Ryan Avent is surprised that I think politics has a great deal to do with the level of inequality. He writes:
Even the liberal Ryan Avent believes that only some, and substantially less than a “great deal,” of the increase in inequality is due to the direct effects of taxation and redistribution. Will’s fellow libertarians Brink Lindsey and Tyler Cowen join me in believing that research by Claudia Goldin and Lawrence Katz offers the more promising explanation for much of the widening in the income spectrum. They argue that the big jumps in inequality are due to a slowdown in the growth of skilled worker supply. This supply constraint boosts the premium earned by the most educated workers and holds down wages for the unskilled.
I guess it depends on what we mean by “a great deal”. What I mean is that I agree with Krugman and Bartels that had tax and transfer policy been different, income inequality would be lower. I think this is hard to deny. Almost all the developed European economies have seen increases in inequality caused by the supply and demand for skill, same as us. But I’m pretty sure we’ve seen a larger increase in income inequality, and this has to do with policy differences we have with most European countries, which are driven by both cultural differences and unique structural features of America’s 18th century constitution.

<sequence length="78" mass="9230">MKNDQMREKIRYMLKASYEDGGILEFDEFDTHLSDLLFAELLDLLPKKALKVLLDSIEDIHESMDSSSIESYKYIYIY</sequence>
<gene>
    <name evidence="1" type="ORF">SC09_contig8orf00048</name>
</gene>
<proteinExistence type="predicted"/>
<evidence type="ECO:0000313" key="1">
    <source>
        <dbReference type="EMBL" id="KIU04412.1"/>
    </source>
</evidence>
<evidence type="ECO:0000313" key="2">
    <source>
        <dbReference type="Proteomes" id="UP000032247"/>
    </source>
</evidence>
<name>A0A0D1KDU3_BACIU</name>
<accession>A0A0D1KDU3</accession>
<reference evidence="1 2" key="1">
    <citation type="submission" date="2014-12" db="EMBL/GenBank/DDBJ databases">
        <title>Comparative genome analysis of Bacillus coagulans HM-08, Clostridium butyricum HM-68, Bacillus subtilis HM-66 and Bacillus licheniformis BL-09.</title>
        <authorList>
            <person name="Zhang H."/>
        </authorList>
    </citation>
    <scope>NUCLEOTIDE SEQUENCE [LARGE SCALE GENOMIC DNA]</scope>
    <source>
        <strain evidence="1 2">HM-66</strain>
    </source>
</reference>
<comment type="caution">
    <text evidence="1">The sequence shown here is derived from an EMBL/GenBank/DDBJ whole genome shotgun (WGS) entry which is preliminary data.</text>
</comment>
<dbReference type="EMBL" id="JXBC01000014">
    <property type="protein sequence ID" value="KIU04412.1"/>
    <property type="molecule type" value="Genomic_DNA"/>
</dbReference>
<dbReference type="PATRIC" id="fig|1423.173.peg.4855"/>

Krugman and Bartels think the problem is the influence rich people have on public opinion and the policy process. I think they end up really lamenting the fact that many Americans have very strong substantive moral views about inequality, mobility and the morality of redistribution that make European levels of taxation and redistribution politically infeasible. They also keep banging straight into the problem that if government is empowered to heavily affect people’s fortunes, then people with the biggest fortunes will have the most at stake when it comes to influencing government. The idea that the government should do much much less is completely unacceptable, so they are left chasing their tail — trying to get money out of politics without simply increasing the incentive for money to get into politics — with mounting indignation.